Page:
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Customer Engagement Platform Twilio Suffers Breach

Twilio, a services provider with public- and private-sector clients, says some customers’ data was breached after employees fell for social engineering ploys. The firm hasn’t shared if government clients were impacted.

Unauthorized actors accessed “certain customer data” at Twilio, a customer engagement services provider with public- and private-sector clients, the firm announced in a blog post Sunday.

Twilio’s client base includes Pittsburgh, New York City and various state, local and federal agencies, according to reseller partner Carahsoft. The services help agencies communicate with residents through various channels, Carahsoft and Twilio said in a May 2022 press release.

Intruders started trying to trick employees into revealing their account credentials “several weeks ago,” according to the company’s blog post. Some of these ploys succeeded, and perpetrators then used the logins to access several of Twilio’s internal systems, and through that, customer data. The firm discovered the breach on Aug. 4.

Twilio Corporate Communications Director Cris Paden told GovTech the firm had no comment on whether public-sector clients were among those impacted by the breach. Paden also said the firm had no comment about the type of customer data compromised or likely number of impacted customers.

The social engineering attacks against Twilio employees continue, per the blog post. The firm said it removed access to the compromised accounts and warned staff to stay wary. A forensics company is helping investigate the incident, and Twilio said it has also been in communication with law enforcement.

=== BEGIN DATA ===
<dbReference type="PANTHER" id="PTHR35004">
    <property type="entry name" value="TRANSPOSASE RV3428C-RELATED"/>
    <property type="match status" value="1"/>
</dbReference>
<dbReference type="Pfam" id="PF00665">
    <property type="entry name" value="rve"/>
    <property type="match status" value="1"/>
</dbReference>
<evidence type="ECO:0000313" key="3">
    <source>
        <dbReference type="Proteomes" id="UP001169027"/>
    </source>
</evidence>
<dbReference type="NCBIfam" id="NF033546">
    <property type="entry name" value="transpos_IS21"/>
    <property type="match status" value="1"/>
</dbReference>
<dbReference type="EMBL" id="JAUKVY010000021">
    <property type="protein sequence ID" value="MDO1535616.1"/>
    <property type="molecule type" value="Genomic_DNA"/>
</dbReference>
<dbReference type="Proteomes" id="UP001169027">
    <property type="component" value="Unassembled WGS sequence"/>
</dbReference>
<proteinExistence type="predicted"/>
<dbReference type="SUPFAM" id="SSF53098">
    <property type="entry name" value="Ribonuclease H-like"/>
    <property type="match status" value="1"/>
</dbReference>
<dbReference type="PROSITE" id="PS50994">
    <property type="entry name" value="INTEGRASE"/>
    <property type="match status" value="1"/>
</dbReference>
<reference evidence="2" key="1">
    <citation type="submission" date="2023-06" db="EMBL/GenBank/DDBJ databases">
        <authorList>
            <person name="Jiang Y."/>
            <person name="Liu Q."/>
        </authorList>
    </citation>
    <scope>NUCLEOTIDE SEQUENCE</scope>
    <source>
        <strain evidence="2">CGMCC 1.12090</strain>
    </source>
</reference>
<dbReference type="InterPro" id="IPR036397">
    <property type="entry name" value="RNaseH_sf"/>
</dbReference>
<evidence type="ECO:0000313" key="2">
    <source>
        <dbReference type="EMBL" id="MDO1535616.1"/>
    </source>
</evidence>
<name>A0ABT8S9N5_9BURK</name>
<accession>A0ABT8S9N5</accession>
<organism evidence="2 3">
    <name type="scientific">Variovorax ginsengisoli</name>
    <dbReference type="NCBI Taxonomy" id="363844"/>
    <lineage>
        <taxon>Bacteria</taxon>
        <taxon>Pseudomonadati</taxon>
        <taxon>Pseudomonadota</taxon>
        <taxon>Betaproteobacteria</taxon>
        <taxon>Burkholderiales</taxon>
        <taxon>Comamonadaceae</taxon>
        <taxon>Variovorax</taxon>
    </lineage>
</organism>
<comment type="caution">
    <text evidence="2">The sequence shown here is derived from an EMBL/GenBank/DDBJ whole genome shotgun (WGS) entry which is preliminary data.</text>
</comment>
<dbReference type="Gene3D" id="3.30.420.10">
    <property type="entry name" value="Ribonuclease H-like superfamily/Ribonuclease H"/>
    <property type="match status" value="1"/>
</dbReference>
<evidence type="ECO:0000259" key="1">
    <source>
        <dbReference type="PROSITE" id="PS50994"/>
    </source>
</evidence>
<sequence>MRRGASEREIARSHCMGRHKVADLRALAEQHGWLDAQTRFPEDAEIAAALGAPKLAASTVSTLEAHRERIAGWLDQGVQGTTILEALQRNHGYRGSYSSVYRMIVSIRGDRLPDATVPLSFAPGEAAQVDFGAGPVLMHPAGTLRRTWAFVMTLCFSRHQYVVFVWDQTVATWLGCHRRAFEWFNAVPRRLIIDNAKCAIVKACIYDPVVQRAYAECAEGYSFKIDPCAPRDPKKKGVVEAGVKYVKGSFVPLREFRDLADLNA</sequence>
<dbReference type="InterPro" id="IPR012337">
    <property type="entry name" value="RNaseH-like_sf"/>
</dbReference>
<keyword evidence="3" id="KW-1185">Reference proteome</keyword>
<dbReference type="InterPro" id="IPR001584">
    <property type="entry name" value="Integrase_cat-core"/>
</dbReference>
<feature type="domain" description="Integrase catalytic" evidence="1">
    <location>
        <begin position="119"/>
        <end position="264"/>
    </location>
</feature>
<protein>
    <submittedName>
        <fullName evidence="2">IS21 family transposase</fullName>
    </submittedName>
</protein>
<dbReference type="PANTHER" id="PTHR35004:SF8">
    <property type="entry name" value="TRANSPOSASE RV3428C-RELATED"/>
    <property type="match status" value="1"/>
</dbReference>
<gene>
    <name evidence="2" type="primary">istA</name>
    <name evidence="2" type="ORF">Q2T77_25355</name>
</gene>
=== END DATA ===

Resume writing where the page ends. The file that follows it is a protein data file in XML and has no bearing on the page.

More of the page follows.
“We are still early in our investigation, which is ongoing,” the blog states.

The firm has started reaching out individually to impacted customers, per its blog post.

Pittsburgh and New York City did not respond by press time about whether they were affected.


Perpetrators have been impersonating Twilio’s IT department in text messages sent to both former and current employees. The messages are designed to trick employees into disclosing their account credentials, by directing them to enter their logins on webpages that look legitimate but actually belong to the fraudsters.

“Typical text bodies suggested that the employee’s passwords had expired, or that their schedule had changed, and that they needed to log in to a URL the attacker controls,” Twilio’s blog states. “The URLs used words including ‘Twilio,’ ‘Okta,’ and ‘SSO’ to try and trick users to click on a link taking them to a landing page that impersonated Twilio’s sign-in page.”

Twilio said the messages were particularly persuasive because they addressed employees with the correct names, used legitimate-seeming website URLs and “originated from U.S. carrier networks.”

The firm is not yet aware who is behind this activity and said other companies are reporting similar attacks.


Twilio collaborated with U.S. carriers and hosting providers to stop fraudsters’ texts and shut down their imitation webpages, per its blog post. But perpetrators have shifted to using other carriers and other hosting providers to continue attacks.

Twilio said it revoked access from the compromised accounts and, when it started seeing the phishing attempts, began assigning more social engineering awareness training to employees and alerting them about the attackers’ particular methods.
Jule Pattison-Gordon is a staff writer for Government Technology. She previously wrote for PYMNTS and The Bay State Banner, and holds a B.A. in creative writing from Carnegie Mellon. She’s based outside Boston.